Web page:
I got my BarbCobb paper back today. I got a B. Don't you just hate that? Well, you probably don't. You probably think it's funny. It just bothers me that her casual instruction greatly contrasts her strict assessment style. I guess that's something I should consider as a teacher. I'd like to be a laid back teacher with high expectations. Is that possible? Yes, let me rephrase that. Is that possible while being fair to students? Hmm.
I'm a little worried about myself. I think I need to go to the doctor. I feel like I'm constantly on the verge of getting sick. Feverish with a dry throat. Like a perpetual onset of strep throat or something. But then I wonder, are these symptoms of high blood pressure and high glucose? That stuff runs in my family, and I sure don't take any preventative measures. So I do what everyone who dies of heart disease does: ignore it and hope it will go away.
Mmkay, well, I'm going to the BSU for the international student conversation classes here in a few minutes. Oh, and I have to go to WalMart. And when I get home, I have so much Shakespeare stuff to do I could cry. Avoidance really will kill me.
Tuesday, September 28, 2004
artist: paul simon
song: train in the distance
Maybe it was all that gushy talk after class with Jennie and Tessa about Hot Guy Bill and how deep he is, but something got me in a contemplative mood. After my awkwardly scheduled night class, I was naturally hungry. I'm also naturally out of food here at the ol' apartment, so I went to Burger King for a number six. Sitting there in my car in the drive-thru line trying to remember if my meal costs five dollars and two cents or five dollars and eight cents, I see the moon. Well, I'd seen the moon earlier this evening, noticing how perfectly full it is, and I remembered again our wonderful study of the lunar phases. But this time, instead of thinking, "oh, must be the middle of the lunar month" or anything of that nature, I notice the man. You know, the man in the moon. And that autumnal bittersweet feeling came over me again. And I wondered why I can't just look up at a celestial body and marvel that there is a face in it. No, I have to stop and think about the terrain, the mare and terrae that create the highlights and shadows on the surface. And for a few moments, I pitied the loss of innocence, ignorance. And I wondered if maybe it is better to not know. If ignorance is bliss. Or if that, too, is only an illusion, a delusion.
It is five dollars and eight cents, by the way.
Monday, September 27, 2004
Walking to work this morning, I noticed something I'd never noticed before. There are some almost unnaturally blue morning glories entangled in the fence behind the Lamba Chi house. Talk about juxtaposition. To my knowledge, I've never seen morning glories before, but somehow, I just knew that's what they were. Of course, when I got here, I looked them up to make sure I was right. But I was just going along the sidewalk and I spotted some blue on the leaves of the greenery that I had previously noticed wrapping itself around the fence. And being the prejudiced person that I am, I figured it was the work of some ill-fallen spray paint or something. With a slightly closer look, I realized that they were flowers practically growing out of the ditch. Tomorrow morning, I will take a picture of them, and hopefully, my photo hosting site will be efficiently working again.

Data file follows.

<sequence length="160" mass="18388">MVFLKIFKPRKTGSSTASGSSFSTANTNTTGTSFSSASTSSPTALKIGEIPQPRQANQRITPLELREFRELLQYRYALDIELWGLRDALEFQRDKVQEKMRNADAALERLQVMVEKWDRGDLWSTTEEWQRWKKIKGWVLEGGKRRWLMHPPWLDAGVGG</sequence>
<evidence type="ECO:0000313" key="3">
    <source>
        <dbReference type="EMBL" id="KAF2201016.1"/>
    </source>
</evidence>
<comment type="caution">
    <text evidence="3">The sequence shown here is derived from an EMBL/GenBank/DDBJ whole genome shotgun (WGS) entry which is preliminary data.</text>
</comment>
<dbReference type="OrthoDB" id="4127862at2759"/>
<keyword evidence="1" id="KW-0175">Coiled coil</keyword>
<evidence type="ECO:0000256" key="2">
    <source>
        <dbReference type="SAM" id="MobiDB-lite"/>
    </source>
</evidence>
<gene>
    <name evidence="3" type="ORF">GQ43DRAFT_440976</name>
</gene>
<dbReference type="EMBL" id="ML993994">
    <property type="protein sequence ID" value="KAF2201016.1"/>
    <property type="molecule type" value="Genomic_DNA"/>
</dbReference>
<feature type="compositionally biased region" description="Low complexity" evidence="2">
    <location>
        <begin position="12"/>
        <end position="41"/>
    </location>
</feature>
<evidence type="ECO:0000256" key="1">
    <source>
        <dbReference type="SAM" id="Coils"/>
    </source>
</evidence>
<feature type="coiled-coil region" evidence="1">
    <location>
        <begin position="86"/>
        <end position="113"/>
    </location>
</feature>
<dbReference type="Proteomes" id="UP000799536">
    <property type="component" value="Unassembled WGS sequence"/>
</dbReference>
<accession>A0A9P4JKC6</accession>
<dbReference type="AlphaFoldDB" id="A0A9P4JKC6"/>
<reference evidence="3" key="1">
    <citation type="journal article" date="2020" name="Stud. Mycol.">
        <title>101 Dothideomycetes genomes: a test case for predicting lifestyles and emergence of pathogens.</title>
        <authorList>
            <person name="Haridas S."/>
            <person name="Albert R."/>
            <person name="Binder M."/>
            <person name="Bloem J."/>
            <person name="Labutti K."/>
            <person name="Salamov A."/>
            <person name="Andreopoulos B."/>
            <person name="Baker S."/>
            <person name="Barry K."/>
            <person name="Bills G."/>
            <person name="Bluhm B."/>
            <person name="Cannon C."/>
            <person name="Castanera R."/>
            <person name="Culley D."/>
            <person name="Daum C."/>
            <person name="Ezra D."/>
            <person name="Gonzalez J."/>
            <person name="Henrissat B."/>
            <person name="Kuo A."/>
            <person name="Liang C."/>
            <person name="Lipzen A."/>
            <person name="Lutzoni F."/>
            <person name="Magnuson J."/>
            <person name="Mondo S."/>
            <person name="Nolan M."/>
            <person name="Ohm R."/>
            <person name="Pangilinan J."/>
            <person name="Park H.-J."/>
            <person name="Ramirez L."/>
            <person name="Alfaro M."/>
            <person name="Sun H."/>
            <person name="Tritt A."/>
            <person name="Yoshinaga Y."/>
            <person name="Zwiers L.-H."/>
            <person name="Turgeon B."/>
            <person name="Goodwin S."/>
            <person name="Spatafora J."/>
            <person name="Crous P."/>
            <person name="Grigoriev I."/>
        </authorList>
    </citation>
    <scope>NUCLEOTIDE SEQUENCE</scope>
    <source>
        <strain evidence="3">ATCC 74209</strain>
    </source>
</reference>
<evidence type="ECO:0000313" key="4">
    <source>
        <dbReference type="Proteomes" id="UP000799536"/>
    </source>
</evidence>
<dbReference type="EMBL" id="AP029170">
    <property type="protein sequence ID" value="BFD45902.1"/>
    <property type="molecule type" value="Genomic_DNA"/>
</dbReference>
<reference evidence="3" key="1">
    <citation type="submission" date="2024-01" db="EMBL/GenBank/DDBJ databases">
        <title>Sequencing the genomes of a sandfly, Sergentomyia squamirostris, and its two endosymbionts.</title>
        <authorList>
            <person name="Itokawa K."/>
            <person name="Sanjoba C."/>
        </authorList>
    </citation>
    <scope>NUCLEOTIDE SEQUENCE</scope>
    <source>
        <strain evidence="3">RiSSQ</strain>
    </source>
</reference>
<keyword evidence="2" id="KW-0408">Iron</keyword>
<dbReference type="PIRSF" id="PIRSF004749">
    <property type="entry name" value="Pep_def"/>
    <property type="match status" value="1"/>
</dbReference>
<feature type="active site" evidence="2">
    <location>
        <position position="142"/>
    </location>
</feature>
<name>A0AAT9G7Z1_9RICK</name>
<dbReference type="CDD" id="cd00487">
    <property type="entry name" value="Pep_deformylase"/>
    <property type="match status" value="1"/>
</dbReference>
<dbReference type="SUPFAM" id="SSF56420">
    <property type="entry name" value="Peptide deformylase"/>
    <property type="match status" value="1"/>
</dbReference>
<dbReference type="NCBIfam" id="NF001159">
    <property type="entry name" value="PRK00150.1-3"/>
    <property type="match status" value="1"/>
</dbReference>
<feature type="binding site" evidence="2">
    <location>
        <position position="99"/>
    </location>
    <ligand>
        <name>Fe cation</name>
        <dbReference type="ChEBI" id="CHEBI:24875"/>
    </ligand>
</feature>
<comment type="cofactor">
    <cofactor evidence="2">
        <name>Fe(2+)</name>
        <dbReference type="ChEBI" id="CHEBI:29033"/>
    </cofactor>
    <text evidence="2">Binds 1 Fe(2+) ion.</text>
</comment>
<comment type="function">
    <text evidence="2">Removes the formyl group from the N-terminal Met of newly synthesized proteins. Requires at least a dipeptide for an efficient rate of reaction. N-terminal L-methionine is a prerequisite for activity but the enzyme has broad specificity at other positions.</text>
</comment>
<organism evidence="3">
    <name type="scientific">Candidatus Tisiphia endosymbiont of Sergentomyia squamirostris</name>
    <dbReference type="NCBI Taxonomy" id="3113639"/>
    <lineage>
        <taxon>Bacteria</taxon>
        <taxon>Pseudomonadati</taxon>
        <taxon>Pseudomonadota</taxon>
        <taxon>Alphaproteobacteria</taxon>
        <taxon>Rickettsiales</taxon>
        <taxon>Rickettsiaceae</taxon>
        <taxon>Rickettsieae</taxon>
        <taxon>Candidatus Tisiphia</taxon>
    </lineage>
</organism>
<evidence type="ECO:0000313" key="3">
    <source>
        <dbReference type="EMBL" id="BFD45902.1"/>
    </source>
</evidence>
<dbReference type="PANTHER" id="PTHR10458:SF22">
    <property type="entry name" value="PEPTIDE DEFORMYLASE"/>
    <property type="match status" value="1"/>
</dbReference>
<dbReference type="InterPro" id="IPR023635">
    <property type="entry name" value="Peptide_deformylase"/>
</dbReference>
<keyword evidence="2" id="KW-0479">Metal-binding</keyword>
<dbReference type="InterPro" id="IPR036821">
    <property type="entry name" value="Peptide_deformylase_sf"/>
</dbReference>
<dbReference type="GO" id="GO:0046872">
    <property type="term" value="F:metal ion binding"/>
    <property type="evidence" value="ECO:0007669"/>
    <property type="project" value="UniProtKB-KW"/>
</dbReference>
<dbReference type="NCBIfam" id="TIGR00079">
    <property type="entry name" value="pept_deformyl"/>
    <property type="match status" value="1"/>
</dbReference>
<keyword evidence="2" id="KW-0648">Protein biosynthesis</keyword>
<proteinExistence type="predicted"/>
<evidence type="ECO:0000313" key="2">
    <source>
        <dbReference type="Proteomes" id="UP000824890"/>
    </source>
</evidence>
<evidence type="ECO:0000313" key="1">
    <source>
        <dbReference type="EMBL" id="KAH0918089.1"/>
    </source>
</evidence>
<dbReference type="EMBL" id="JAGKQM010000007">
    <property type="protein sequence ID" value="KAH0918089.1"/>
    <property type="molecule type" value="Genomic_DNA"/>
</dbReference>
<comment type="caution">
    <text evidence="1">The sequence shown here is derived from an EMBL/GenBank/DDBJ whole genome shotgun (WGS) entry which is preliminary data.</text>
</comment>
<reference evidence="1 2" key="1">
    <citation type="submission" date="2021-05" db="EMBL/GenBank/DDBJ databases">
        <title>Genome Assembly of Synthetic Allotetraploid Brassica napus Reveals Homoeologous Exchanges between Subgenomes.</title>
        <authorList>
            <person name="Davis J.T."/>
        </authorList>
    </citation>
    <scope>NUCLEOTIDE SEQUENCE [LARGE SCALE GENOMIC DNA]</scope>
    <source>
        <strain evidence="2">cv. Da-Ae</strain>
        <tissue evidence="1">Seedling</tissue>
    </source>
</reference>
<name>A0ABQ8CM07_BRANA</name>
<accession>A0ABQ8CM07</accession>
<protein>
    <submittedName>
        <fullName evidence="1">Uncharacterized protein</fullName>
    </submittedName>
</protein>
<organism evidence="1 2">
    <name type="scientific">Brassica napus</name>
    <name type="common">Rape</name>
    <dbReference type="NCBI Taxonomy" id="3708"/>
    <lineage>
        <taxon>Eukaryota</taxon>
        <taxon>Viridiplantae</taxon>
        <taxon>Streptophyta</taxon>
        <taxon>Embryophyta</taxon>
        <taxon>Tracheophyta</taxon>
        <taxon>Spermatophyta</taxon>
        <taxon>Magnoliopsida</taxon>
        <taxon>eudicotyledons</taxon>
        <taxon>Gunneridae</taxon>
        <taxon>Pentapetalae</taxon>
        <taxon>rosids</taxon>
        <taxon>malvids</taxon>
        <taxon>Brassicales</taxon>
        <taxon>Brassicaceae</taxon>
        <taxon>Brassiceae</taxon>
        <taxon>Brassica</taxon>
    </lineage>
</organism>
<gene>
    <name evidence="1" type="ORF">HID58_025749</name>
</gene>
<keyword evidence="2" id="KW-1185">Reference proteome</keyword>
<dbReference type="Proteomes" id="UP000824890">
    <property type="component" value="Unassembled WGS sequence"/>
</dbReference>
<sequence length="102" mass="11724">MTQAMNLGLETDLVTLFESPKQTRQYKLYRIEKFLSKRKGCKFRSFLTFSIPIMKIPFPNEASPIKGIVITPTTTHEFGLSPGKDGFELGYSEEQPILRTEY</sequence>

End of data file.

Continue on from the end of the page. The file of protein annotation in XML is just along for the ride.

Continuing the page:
Sunday, September 26, 2004
Mom and Dad just left. They didn't mean to come to Murray, but we all journeyed from our respective places to Calvert City yesterday. We didn't end up leaving until late, and the folks didn't want to go all the way back home. The came and crashed with me. (Can parents "crash" in that sense?) And they just now left. But that's cool. Means of procrastination. I'm always grateful.
Hopefully, I can get some of my homework knocked out while I'm here at work. Sunday nights at Hart are good for that. And I have so much I have to do. I have a monster lesson plan due on Tuesday night. And there are research papers popping out of the woodwork at me.
It's still a little warm, but if we coerce fall just a little more, I think it'll give in. Leaves are turning, falling, and blowing around. I love it. And things, though they range in the exact initial feeling they provoke, are right. Many new things have started, and many old things have passed. One of my all-time favorite lyrics ponders this: The past is gone, but something might be found to take its place. ["Hey Jealousy" - Gin Blossoms] It's that bittersweet feeling that I thrive on. The pain of change gives way to greater things. Autumn is so symbolic in that respect, and maybe that's why it brings us all to a place where we aren't sure whether we should smile or cry, feel contentment or loss.
I could give you a comprehensive list of all the happenings and memories that summon these feelings within me. I could, but I probably won't. Whatever it is in the air, though, makes the seemingly bad things not so bad. And the good things aren't just good anymore. They're joyful. And in those moments when everything else just disappears and I can see the beauty of life because of and in spite of those "good" and "bad" things, I know everything is all right. Just right.
Friday, September 24, 2004